Lake v River

Whenever people seek me out to help them enjoy fly fishing, a common theme is their perception of a day on the water. The runaway winner is a mental picture of standing in a river casting a fly line (wearing waders is something most people are keen on, that’s another topic entirely). Yet in the UK, most fly fishing over a year is done on stillwaters, ranging from small pools to large reservoirs and natural lakes. Conversely in the USA, fly fishing rivers is dominant, despite having a tremendous stillwater resource.

For me the really interesting observation is, most UK fly fishers would suggest river fishing to be harder than lake. While most US fly fishers would say lakes are harder to fly fish than rivers. No doubt this is largely down to a combination of the familiar being easier and our own interpretations.

When it comes to fly fishing in general, I remember the path to casting well, as a long road. It only took a huge leap forward when I accepted practice would make a huge difference. However, casting only matters if you know where the fish are! Once you know what fish need, their location in a river becomes easy to decipher. The visual cues are everywhere. Watch any experienced river fly fisher and they pick holding water effortlessly.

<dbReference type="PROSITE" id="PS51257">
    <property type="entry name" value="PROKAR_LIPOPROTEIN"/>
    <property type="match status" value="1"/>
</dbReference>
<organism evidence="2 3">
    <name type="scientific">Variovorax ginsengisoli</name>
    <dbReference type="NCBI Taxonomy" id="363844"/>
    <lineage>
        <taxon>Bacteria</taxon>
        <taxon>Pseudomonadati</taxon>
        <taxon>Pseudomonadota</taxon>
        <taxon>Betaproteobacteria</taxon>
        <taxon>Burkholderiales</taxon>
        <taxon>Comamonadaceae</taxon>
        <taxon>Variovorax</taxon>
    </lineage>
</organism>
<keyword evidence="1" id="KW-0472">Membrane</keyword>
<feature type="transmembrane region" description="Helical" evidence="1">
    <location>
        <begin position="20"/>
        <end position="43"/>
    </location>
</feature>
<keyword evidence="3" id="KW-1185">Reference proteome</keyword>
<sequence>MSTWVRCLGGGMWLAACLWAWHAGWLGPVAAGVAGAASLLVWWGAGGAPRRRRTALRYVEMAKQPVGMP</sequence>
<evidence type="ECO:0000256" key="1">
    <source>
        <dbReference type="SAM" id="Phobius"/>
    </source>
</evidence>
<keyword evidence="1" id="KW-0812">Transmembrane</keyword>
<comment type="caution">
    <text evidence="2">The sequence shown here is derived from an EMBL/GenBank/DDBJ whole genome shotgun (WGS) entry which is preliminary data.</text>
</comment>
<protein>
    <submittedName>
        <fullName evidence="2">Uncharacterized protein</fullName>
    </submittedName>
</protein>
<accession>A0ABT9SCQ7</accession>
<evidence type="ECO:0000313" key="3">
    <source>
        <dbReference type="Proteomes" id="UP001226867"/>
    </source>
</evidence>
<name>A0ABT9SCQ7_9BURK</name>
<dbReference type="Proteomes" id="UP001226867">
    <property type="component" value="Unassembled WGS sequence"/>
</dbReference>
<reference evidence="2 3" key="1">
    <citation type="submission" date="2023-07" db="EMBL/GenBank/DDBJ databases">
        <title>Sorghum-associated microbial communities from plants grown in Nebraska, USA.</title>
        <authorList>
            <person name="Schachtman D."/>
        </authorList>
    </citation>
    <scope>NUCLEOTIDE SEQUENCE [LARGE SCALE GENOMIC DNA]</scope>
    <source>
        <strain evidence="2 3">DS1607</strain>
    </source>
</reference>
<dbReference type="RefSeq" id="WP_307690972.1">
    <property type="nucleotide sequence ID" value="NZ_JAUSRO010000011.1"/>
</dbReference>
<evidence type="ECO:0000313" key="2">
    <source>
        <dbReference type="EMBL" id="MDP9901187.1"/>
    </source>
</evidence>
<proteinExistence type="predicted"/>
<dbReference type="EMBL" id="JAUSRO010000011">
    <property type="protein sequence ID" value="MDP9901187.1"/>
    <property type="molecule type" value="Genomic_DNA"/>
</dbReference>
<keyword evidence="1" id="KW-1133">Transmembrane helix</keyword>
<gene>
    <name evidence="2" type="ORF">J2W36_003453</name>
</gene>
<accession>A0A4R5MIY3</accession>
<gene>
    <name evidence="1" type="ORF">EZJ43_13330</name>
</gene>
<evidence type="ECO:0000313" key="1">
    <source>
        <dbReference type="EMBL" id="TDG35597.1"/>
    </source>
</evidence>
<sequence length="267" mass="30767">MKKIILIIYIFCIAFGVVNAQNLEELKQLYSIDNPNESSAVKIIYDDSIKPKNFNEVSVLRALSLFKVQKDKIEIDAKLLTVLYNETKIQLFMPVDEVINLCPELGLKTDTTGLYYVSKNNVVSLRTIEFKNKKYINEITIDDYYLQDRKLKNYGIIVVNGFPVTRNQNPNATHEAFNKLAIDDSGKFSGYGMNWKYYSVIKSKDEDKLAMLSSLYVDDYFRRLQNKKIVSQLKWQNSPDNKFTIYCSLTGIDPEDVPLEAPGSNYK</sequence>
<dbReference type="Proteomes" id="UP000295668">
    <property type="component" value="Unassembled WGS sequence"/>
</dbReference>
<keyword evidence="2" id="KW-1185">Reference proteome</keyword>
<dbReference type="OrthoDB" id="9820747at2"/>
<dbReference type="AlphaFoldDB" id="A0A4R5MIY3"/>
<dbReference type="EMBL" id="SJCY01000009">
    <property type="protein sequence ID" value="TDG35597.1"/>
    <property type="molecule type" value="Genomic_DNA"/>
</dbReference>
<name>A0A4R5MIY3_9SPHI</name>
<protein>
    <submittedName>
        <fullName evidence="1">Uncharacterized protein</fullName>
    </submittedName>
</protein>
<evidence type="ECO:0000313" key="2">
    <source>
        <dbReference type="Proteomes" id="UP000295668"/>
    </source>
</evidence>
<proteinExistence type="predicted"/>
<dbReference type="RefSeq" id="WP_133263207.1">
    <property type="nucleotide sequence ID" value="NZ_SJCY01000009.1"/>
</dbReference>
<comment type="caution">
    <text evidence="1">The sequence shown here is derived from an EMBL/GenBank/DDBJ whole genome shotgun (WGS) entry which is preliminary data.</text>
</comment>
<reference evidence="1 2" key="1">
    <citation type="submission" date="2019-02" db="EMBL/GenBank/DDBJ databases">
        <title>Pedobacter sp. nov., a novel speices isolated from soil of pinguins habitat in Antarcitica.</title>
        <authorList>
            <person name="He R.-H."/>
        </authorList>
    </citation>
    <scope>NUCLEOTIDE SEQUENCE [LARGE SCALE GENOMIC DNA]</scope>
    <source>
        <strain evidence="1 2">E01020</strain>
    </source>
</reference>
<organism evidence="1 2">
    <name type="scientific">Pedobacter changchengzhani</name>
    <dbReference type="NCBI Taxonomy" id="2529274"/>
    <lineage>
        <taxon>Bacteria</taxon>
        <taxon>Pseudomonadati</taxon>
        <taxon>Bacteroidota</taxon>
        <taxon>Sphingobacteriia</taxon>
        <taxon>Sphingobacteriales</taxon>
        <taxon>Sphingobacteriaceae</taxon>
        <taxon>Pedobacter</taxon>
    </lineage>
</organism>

Look at a lake! It’s equally readable, the visual cues enabling us to pick it apart are there, they are however a lot more subtle. I know for me the visual aspect of fly fishing is a huge thrill. So it would not surprise me if the subtlety of watercraft on lakes made many people less interested in lake fishing or even perceive it to be nothing more than “chuck and chance fishing”. That of course is a big mistake and the reason so many people fail on stillwaters!

Stillwater Fly Fishing – Your Guide to Success from Fly Fishing Lessons TV on Vimeo.

In reality rivers and lakes provide the fly fisher with absorbing challenges, they are just different and place different demands on our skill set. So if lakes are a mystery, checkout the video above.

Enjoy the journey!